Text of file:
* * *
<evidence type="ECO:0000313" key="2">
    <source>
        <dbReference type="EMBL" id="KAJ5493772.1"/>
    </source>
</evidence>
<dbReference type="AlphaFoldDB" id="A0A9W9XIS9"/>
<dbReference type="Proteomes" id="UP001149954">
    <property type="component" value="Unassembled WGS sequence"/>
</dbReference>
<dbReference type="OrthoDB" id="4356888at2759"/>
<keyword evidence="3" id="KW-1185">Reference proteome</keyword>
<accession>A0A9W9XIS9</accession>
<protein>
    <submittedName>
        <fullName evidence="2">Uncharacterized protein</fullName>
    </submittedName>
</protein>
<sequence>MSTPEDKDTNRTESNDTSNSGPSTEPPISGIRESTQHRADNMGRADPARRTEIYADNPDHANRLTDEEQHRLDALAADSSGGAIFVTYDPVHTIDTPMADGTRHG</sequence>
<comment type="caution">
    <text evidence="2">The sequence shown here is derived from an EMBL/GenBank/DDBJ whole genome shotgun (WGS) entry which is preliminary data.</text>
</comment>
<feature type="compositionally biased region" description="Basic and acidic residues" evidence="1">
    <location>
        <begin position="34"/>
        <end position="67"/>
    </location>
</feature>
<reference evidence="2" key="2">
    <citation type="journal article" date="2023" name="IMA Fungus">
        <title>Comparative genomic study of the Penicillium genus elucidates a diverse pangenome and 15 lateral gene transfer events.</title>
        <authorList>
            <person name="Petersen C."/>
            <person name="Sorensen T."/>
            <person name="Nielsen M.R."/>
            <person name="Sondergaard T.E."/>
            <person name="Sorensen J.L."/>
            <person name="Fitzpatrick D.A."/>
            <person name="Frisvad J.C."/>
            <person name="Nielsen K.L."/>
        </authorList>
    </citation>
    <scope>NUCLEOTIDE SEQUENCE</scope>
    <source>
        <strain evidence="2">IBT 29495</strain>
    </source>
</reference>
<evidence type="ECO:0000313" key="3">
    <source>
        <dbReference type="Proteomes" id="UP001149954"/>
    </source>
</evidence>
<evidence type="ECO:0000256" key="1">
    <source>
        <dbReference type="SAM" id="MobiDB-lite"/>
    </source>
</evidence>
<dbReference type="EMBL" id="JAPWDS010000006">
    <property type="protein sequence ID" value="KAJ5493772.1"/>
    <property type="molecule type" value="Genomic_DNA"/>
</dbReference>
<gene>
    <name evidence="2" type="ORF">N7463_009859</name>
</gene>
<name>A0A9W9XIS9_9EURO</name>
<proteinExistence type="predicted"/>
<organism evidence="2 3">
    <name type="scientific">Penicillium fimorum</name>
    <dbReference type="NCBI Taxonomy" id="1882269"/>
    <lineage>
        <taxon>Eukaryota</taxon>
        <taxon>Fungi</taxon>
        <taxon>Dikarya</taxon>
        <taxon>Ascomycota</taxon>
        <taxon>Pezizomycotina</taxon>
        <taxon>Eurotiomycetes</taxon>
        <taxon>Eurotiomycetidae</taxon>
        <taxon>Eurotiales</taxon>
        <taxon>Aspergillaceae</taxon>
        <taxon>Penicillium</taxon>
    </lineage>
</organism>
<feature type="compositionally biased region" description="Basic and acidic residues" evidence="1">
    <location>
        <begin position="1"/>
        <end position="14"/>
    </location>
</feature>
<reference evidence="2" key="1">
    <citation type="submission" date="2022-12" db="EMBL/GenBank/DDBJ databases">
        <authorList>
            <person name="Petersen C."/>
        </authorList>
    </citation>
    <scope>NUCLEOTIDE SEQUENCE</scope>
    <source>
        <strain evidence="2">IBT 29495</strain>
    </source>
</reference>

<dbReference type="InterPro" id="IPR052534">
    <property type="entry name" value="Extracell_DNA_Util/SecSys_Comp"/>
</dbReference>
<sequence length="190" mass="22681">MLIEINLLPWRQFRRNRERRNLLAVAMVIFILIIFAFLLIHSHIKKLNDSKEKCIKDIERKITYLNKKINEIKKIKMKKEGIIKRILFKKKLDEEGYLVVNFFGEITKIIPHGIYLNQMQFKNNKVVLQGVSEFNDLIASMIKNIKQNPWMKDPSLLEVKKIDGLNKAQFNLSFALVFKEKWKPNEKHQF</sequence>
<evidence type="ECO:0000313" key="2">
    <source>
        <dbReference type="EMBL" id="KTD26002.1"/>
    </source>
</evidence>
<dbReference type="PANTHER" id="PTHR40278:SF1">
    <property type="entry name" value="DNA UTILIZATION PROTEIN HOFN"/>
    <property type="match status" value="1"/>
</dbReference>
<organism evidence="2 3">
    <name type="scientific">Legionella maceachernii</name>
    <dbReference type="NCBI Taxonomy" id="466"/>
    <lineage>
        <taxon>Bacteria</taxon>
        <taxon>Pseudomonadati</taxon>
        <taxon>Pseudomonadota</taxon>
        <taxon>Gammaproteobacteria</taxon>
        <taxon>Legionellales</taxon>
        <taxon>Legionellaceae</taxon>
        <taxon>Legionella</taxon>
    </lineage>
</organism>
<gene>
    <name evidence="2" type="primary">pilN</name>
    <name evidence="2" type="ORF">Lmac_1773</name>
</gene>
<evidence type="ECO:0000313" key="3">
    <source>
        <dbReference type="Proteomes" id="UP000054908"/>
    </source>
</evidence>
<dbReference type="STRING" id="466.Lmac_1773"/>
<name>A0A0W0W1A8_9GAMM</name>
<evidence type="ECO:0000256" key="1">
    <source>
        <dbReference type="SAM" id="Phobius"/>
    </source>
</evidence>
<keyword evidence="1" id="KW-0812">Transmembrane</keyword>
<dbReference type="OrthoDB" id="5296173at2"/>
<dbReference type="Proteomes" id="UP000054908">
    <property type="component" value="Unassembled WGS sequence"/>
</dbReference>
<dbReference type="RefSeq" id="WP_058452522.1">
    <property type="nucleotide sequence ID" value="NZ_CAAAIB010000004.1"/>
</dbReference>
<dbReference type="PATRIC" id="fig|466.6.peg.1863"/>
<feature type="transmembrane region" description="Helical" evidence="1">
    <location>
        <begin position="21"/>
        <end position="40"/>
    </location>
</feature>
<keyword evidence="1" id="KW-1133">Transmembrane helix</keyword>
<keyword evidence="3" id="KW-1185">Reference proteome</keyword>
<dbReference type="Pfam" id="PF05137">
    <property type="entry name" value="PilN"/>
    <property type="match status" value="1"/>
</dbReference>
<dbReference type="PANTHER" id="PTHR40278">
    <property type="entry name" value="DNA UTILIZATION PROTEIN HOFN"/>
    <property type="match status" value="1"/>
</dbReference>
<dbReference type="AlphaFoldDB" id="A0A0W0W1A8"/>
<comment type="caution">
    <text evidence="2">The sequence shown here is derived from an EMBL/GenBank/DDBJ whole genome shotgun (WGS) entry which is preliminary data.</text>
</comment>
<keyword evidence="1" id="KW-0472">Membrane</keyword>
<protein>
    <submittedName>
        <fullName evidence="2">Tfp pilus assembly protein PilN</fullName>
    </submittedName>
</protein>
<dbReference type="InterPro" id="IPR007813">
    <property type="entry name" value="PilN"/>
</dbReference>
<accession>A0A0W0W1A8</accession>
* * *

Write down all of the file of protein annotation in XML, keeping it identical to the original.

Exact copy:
<evidence type="ECO:0000313" key="2">
    <source>
        <dbReference type="EMBL" id="KAJ5493772.1"/>
    </source>
</evidence>
<dbReference type="AlphaFoldDB" id="A0A9W9XIS9"/>
<dbReference type="Proteomes" id="UP001149954">
    <property type="component" value="Unassembled WGS sequence"/>
</dbReference>
<dbReference type="OrthoDB" id="4356888at2759"/>
<keyword evidence="3" id="KW-1185">Reference proteome</keyword>
<accession>A0A9W9XIS9</accession>
<protein>
    <submittedName>
        <fullName evidence="2">Uncharacterized protein</fullName>
    </submittedName>
</protein>
<sequence>MSTPEDKDTNRTESNDTSNSGPSTEPPISGIRESTQHRADNMGRADPARRTEIYADNPDHANRLTDEEQHRLDALAADSSGGAIFVTYDPVHTIDTPMADGTRHG</sequence>
<comment type="caution">
    <text evidence="2">The sequence shown here is derived from an EMBL/GenBank/DDBJ whole genome shotgun (WGS) entry which is preliminary data.</text>
</comment>
<feature type="compositionally biased region" description="Basic and acidic residues" evidence="1">
    <location>
        <begin position="34"/>
        <end position="67"/>
    </location>
</feature>
<reference evidence="2" key="2">
    <citation type="journal article" date="2023" name="IMA Fungus">
        <title>Comparative genomic study of the Penicillium genus elucidates a diverse pangenome and 15 lateral gene transfer events.</title>
        <authorList>
            <person name="Petersen C."/>
            <person name="Sorensen T."/>
            <person name="Nielsen M.R."/>
            <person name="Sondergaard T.E."/>
            <person name="Sorensen J.L."/>
            <person name="Fitzpatrick D.A."/>
            <person name="Frisvad J.C."/>
            <person name="Nielsen K.L."/>
        </authorList>
    </citation>
    <scope>NUCLEOTIDE SEQUENCE</scope>
    <source>
        <strain evidence="2">IBT 29495</strain>
    </source>
</reference>
<evidence type="ECO:0000313" key="3">
    <source>
        <dbReference type="Proteomes" id="UP001149954"/>
    </source>
</evidence>
<evidence type="ECO:0000256" key="1">
    <source>
        <dbReference type="SAM" id="MobiDB-lite"/>
    </source>
</evidence>
<dbReference type="EMBL" id="JAPWDS010000006">
    <property type="protein sequence ID" value="KAJ5493772.1"/>
    <property type="molecule type" value="Genomic_DNA"/>
</dbReference>
<gene>
    <name evidence="2" type="ORF">N7463_009859</name>
</gene>
<name>A0A9W9XIS9_9EURO</name>
<proteinExistence type="predicted"/>
<organism evidence="2 3">
    <name type="scientific">Penicillium fimorum</name>
    <dbReference type="NCBI Taxonomy" id="1882269"/>
    <lineage>
        <taxon>Eukaryota</taxon>
        <taxon>Fungi</taxon>
        <taxon>Dikarya</taxon>
        <taxon>Ascomycota</taxon>
        <taxon>Pezizomycotina</taxon>
        <taxon>Eurotiomycetes</taxon>
        <taxon>Eurotiomycetidae</taxon>
        <taxon>Eurotiales</taxon>
        <taxon>Aspergillaceae</taxon>
        <taxon>Penicillium</taxon>
    </lineage>
</organism>
<feature type="compositionally biased region" description="Basic and acidic residues" evidence="1">
    <location>
        <begin position="1"/>
        <end position="14"/>
    </location>
</feature>
<reference evidence="2" key="1">
    <citation type="submission" date="2022-12" db="EMBL/GenBank/DDBJ databases">
        <authorList>
            <person name="Petersen C."/>
        </authorList>
    </citation>
    <scope>NUCLEOTIDE SEQUENCE</scope>
    <source>
        <strain evidence="2">IBT 29495</strain>
    </source>
</reference>

<dbReference type="InterPro" id="IPR052534">
    <property type="entry name" value="Extracell_DNA_Util/SecSys_Comp"/>
</dbReference>
<sequence length="190" mass="22681">MLIEINLLPWRQFRRNRERRNLLAVAMVIFILIIFAFLLIHSHIKKLNDSKEKCIKDIERKITYLNKKINEIKKIKMKKEGIIKRILFKKKLDEEGYLVVNFFGEITKIIPHGIYLNQMQFKNNKVVLQGVSEFNDLIASMIKNIKQNPWMKDPSLLEVKKIDGLNKAQFNLSFALVFKEKWKPNEKHQF</sequence>
<evidence type="ECO:0000313" key="2">
    <source>
        <dbReference type="EMBL" id="KTD26002.1"/>
    </source>
</evidence>
<dbReference type="PANTHER" id="PTHR40278:SF1">
    <property type="entry name" value="DNA UTILIZATION PROTEIN HOFN"/>
    <property type="match status" value="1"/>
</dbReference>
<organism evidence="2 3">
    <name type="scientific">Legionella maceachernii</name>
    <dbReference type="NCBI Taxonomy" id="466"/>
    <lineage>
        <taxon>Bacteria</taxon>
        <taxon>Pseudomonadati</taxon>
        <taxon>Pseudomonadota</taxon>
        <taxon>Gammaproteobacteria</taxon>
        <taxon>Legionellales</taxon>
        <taxon>Legionellaceae</taxon>
        <taxon>Legionella</taxon>
    </lineage>
</organism>
<gene>
    <name evidence="2" type="primary">pilN</name>
    <name evidence="2" type="ORF">Lmac_1773</name>
</gene>
<evidence type="ECO:0000313" key="3">
    <source>
        <dbReference type="Proteomes" id="UP000054908"/>
    </source>
</evidence>
<dbReference type="STRING" id="466.Lmac_1773"/>
<name>A0A0W0W1A8_9GAMM</name>
<evidence type="ECO:0000256" key="1">
    <source>
        <dbReference type="SAM" id="Phobius"/>
    </source>
</evidence>
<keyword evidence="1" id="KW-0812">Transmembrane</keyword>
<dbReference type="OrthoDB" id="5296173at2"/>
<dbReference type="Proteomes" id="UP000054908">
    <property type="component" value="Unassembled WGS sequence"/>
</dbReference>
<dbReference type="RefSeq" id="WP_058452522.1">
    <property type="nucleotide sequence ID" value="NZ_CAAAIB010000004.1"/>
</dbReference>
<dbReference type="PATRIC" id="fig|466.6.peg.1863"/>
<feature type="transmembrane region" description="Helical" evidence="1">
    <location>
        <begin position="21"/>
        <end position="40"/>
    </location>
</feature>
<keyword evidence="1" id="KW-1133">Transmembrane helix</keyword>
<keyword evidence="3" id="KW-1185">Reference proteome</keyword>
<dbReference type="Pfam" id="PF05137">
    <property type="entry name" value="PilN"/>
    <property type="match status" value="1"/>
</dbReference>
<dbReference type="PANTHER" id="PTHR40278">
    <property type="entry name" value="DNA UTILIZATION PROTEIN HOFN"/>
    <property type="match status" value="1"/>
</dbReference>
<dbReference type="AlphaFoldDB" id="A0A0W0W1A8"/>
<comment type="caution">
    <text evidence="2">The sequence shown here is derived from an EMBL/GenBank/DDBJ whole genome shotgun (WGS) entry which is preliminary data.</text>
</comment>
<keyword evidence="1" id="KW-0472">Membrane</keyword>
<protein>
    <submittedName>
        <fullName evidence="2">Tfp pilus assembly protein PilN</fullName>
    </submittedName>
</protein>
<dbReference type="InterPro" id="IPR007813">
    <property type="entry name" value="PilN"/>
</dbReference>
<accession>A0A0W0W1A8</accession>